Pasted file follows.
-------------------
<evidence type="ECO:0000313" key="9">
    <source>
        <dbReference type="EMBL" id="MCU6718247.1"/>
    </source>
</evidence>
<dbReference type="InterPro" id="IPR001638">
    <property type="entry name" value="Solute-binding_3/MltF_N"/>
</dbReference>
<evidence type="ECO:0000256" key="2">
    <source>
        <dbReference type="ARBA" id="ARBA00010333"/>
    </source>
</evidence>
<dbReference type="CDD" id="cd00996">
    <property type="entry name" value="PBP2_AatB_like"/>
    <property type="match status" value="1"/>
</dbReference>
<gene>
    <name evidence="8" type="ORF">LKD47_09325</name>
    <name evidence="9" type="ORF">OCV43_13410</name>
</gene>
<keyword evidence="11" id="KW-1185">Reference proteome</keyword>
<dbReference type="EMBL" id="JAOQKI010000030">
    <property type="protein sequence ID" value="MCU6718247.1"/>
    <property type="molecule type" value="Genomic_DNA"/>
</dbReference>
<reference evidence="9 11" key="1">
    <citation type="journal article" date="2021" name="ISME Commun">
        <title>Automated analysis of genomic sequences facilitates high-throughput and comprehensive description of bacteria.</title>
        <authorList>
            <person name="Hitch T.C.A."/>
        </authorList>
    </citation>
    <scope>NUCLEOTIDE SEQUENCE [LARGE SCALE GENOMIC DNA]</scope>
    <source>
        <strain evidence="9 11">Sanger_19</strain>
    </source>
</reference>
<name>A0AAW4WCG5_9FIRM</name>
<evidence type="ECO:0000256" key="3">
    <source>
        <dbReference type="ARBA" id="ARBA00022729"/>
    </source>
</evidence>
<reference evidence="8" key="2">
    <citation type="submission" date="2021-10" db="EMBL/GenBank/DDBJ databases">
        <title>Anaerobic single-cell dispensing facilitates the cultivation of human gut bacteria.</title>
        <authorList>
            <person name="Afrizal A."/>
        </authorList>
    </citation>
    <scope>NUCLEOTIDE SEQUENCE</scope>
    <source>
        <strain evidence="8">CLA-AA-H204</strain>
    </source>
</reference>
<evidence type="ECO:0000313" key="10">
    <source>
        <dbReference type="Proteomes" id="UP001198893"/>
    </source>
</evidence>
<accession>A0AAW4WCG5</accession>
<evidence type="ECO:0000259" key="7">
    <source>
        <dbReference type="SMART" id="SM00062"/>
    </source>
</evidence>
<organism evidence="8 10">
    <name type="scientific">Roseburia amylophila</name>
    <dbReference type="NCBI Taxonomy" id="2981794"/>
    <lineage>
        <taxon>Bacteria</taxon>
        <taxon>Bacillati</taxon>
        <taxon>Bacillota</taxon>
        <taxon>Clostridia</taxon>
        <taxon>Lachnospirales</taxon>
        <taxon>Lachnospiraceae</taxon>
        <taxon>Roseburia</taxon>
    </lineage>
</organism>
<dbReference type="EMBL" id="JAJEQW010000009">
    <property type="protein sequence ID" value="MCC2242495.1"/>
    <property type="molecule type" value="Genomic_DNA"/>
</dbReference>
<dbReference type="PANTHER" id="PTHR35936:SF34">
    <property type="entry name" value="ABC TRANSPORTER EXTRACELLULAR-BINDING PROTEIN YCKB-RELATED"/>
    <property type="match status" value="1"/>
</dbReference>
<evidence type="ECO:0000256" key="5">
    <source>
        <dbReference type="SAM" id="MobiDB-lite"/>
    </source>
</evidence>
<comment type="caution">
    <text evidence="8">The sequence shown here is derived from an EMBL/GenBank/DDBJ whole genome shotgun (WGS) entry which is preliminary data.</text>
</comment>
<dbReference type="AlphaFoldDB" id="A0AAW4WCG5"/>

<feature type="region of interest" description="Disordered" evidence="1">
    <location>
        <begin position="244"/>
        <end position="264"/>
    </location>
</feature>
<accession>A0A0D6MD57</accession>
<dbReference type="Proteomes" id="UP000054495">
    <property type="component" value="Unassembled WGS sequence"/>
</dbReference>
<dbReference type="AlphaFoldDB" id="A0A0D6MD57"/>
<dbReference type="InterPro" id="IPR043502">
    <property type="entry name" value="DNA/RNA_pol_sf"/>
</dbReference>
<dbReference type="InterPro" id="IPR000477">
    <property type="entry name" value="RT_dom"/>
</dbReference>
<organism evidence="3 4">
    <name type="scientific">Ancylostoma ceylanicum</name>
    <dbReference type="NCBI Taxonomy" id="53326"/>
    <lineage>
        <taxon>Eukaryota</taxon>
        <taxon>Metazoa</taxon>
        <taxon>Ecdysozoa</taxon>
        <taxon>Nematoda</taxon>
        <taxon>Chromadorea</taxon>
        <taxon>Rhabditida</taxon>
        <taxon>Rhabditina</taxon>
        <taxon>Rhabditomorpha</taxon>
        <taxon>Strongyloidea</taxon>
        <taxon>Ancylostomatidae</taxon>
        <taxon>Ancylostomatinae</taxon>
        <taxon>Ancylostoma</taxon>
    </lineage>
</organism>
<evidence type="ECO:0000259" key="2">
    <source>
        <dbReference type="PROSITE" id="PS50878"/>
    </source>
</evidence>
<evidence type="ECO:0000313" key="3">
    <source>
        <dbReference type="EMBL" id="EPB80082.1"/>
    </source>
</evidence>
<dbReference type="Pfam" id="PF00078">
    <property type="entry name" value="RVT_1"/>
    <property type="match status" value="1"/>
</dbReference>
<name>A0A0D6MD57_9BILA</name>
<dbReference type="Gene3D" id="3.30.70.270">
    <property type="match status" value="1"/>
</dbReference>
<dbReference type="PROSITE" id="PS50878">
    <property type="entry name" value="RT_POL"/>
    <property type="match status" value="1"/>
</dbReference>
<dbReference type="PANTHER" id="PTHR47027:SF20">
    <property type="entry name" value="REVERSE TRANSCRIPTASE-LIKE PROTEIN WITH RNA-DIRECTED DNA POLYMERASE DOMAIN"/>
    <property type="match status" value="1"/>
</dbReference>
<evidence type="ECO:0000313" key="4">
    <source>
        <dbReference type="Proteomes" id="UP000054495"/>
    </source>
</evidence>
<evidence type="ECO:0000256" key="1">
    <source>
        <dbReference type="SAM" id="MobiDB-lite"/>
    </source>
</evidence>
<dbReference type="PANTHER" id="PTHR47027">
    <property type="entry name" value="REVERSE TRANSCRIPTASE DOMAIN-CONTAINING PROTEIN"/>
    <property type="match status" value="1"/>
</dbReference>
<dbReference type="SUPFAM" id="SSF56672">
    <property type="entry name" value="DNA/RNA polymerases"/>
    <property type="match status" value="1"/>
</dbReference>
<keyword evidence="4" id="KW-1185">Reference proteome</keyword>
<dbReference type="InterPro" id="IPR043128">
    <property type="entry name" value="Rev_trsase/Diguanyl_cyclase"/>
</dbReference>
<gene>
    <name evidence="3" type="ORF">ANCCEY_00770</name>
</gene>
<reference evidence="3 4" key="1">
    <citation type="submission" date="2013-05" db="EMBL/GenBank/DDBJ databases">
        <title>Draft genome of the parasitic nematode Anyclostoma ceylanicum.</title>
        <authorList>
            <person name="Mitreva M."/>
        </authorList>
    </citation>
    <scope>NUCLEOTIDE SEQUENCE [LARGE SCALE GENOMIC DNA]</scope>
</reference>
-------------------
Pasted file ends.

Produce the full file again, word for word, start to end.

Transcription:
<evidence type="ECO:0000313" key="9">
    <source>
        <dbReference type="EMBL" id="MCU6718247.1"/>
    </source>
</evidence>
<dbReference type="InterPro" id="IPR001638">
    <property type="entry name" value="Solute-binding_3/MltF_N"/>
</dbReference>
<evidence type="ECO:0000256" key="2">
    <source>
        <dbReference type="ARBA" id="ARBA00010333"/>
    </source>
</evidence>
<dbReference type="CDD" id="cd00996">
    <property type="entry name" value="PBP2_AatB_like"/>
    <property type="match status" value="1"/>
</dbReference>
<gene>
    <name evidence="8" type="ORF">LKD47_09325</name>
    <name evidence="9" type="ORF">OCV43_13410</name>
</gene>
<keyword evidence="11" id="KW-1185">Reference proteome</keyword>
<dbReference type="EMBL" id="JAOQKI010000030">
    <property type="protein sequence ID" value="MCU6718247.1"/>
    <property type="molecule type" value="Genomic_DNA"/>
</dbReference>
<reference evidence="9 11" key="1">
    <citation type="journal article" date="2021" name="ISME Commun">
        <title>Automated analysis of genomic sequences facilitates high-throughput and comprehensive description of bacteria.</title>
        <authorList>
            <person name="Hitch T.C.A."/>
        </authorList>
    </citation>
    <scope>NUCLEOTIDE SEQUENCE [LARGE SCALE GENOMIC DNA]</scope>
    <source>
        <strain evidence="9 11">Sanger_19</strain>
    </source>
</reference>
<name>A0AAW4WCG5_9FIRM</name>
<evidence type="ECO:0000256" key="3">
    <source>
        <dbReference type="ARBA" id="ARBA00022729"/>
    </source>
</evidence>
<reference evidence="8" key="2">
    <citation type="submission" date="2021-10" db="EMBL/GenBank/DDBJ databases">
        <title>Anaerobic single-cell dispensing facilitates the cultivation of human gut bacteria.</title>
        <authorList>
            <person name="Afrizal A."/>
        </authorList>
    </citation>
    <scope>NUCLEOTIDE SEQUENCE</scope>
    <source>
        <strain evidence="8">CLA-AA-H204</strain>
    </source>
</reference>
<evidence type="ECO:0000313" key="10">
    <source>
        <dbReference type="Proteomes" id="UP001198893"/>
    </source>
</evidence>
<accession>A0AAW4WCG5</accession>
<evidence type="ECO:0000259" key="7">
    <source>
        <dbReference type="SMART" id="SM00062"/>
    </source>
</evidence>
<organism evidence="8 10">
    <name type="scientific">Roseburia amylophila</name>
    <dbReference type="NCBI Taxonomy" id="2981794"/>
    <lineage>
        <taxon>Bacteria</taxon>
        <taxon>Bacillati</taxon>
        <taxon>Bacillota</taxon>
        <taxon>Clostridia</taxon>
        <taxon>Lachnospirales</taxon>
        <taxon>Lachnospiraceae</taxon>
        <taxon>Roseburia</taxon>
    </lineage>
</organism>
<dbReference type="EMBL" id="JAJEQW010000009">
    <property type="protein sequence ID" value="MCC2242495.1"/>
    <property type="molecule type" value="Genomic_DNA"/>
</dbReference>
<dbReference type="PANTHER" id="PTHR35936:SF34">
    <property type="entry name" value="ABC TRANSPORTER EXTRACELLULAR-BINDING PROTEIN YCKB-RELATED"/>
    <property type="match status" value="1"/>
</dbReference>
<evidence type="ECO:0000256" key="5">
    <source>
        <dbReference type="SAM" id="MobiDB-lite"/>
    </source>
</evidence>
<comment type="caution">
    <text evidence="8">The sequence shown here is derived from an EMBL/GenBank/DDBJ whole genome shotgun (WGS) entry which is preliminary data.</text>
</comment>
<dbReference type="AlphaFoldDB" id="A0AAW4WCG5"/>

<feature type="region of interest" description="Disordered" evidence="1">
    <location>
        <begin position="244"/>
        <end position="264"/>
    </location>
</feature>
<accession>A0A0D6MD57</accession>
<dbReference type="Proteomes" id="UP000054495">
    <property type="component" value="Unassembled WGS sequence"/>
</dbReference>
<dbReference type="AlphaFoldDB" id="A0A0D6MD57"/>
<dbReference type="InterPro" id="IPR043502">
    <property type="entry name" value="DNA/RNA_pol_sf"/>
</dbReference>
<dbReference type="InterPro" id="IPR000477">
    <property type="entry name" value="RT_dom"/>
</dbReference>
<organism evidence="3 4">
    <name type="scientific">Ancylostoma ceylanicum</name>
    <dbReference type="NCBI Taxonomy" id="53326"/>
    <lineage>
        <taxon>Eukaryota</taxon>
        <taxon>Metazoa</taxon>
        <taxon>Ecdysozoa</taxon>
        <taxon>Nematoda</taxon>
        <taxon>Chromadorea</taxon>
        <taxon>Rhabditida</taxon>
        <taxon>Rhabditina</taxon>
        <taxon>Rhabditomorpha</taxon>
        <taxon>Strongyloidea</taxon>
        <taxon>Ancylostomatidae</taxon>
        <taxon>Ancylostomatinae</taxon>
        <taxon>Ancylostoma</taxon>
    </lineage>
</organism>
<evidence type="ECO:0000259" key="2">
    <source>
        <dbReference type="PROSITE" id="PS50878"/>
    </source>
</evidence>
<evidence type="ECO:0000313" key="3">
    <source>
        <dbReference type="EMBL" id="EPB80082.1"/>
    </source>
</evidence>
<dbReference type="Pfam" id="PF00078">
    <property type="entry name" value="RVT_1"/>
    <property type="match status" value="1"/>
</dbReference>
<name>A0A0D6MD57_9BILA</name>
<dbReference type="Gene3D" id="3.30.70.270">
    <property type="match status" value="1"/>
</dbReference>
<dbReference type="PROSITE" id="PS50878">
    <property type="entry name" value="RT_POL"/>
    <property type="match status" value="1"/>
</dbReference>
<dbReference type="PANTHER" id="PTHR47027:SF20">
    <property type="entry name" value="REVERSE TRANSCRIPTASE-LIKE PROTEIN WITH RNA-DIRECTED DNA POLYMERASE DOMAIN"/>
    <property type="match status" value="1"/>
</dbReference>
<evidence type="ECO:0000313" key="4">
    <source>
        <dbReference type="Proteomes" id="UP000054495"/>
    </source>
</evidence>
<evidence type="ECO:0000256" key="1">
    <source>
        <dbReference type="SAM" id="MobiDB-lite"/>
    </source>
</evidence>
<dbReference type="PANTHER" id="PTHR47027">
    <property type="entry name" value="REVERSE TRANSCRIPTASE DOMAIN-CONTAINING PROTEIN"/>
    <property type="match status" value="1"/>
</dbReference>
<dbReference type="SUPFAM" id="SSF56672">
    <property type="entry name" value="DNA/RNA polymerases"/>
    <property type="match status" value="1"/>
</dbReference>
<keyword evidence="4" id="KW-1185">Reference proteome</keyword>
<dbReference type="InterPro" id="IPR043128">
    <property type="entry name" value="Rev_trsase/Diguanyl_cyclase"/>
</dbReference>
<gene>
    <name evidence="3" type="ORF">ANCCEY_00770</name>
</gene>
<reference evidence="3 4" key="1">
    <citation type="submission" date="2013-05" db="EMBL/GenBank/DDBJ databases">
        <title>Draft genome of the parasitic nematode Anyclostoma ceylanicum.</title>
        <authorList>
            <person name="Mitreva M."/>
        </authorList>
    </citation>
    <scope>NUCLEOTIDE SEQUENCE [LARGE SCALE GENOMIC DNA]</scope>
</reference>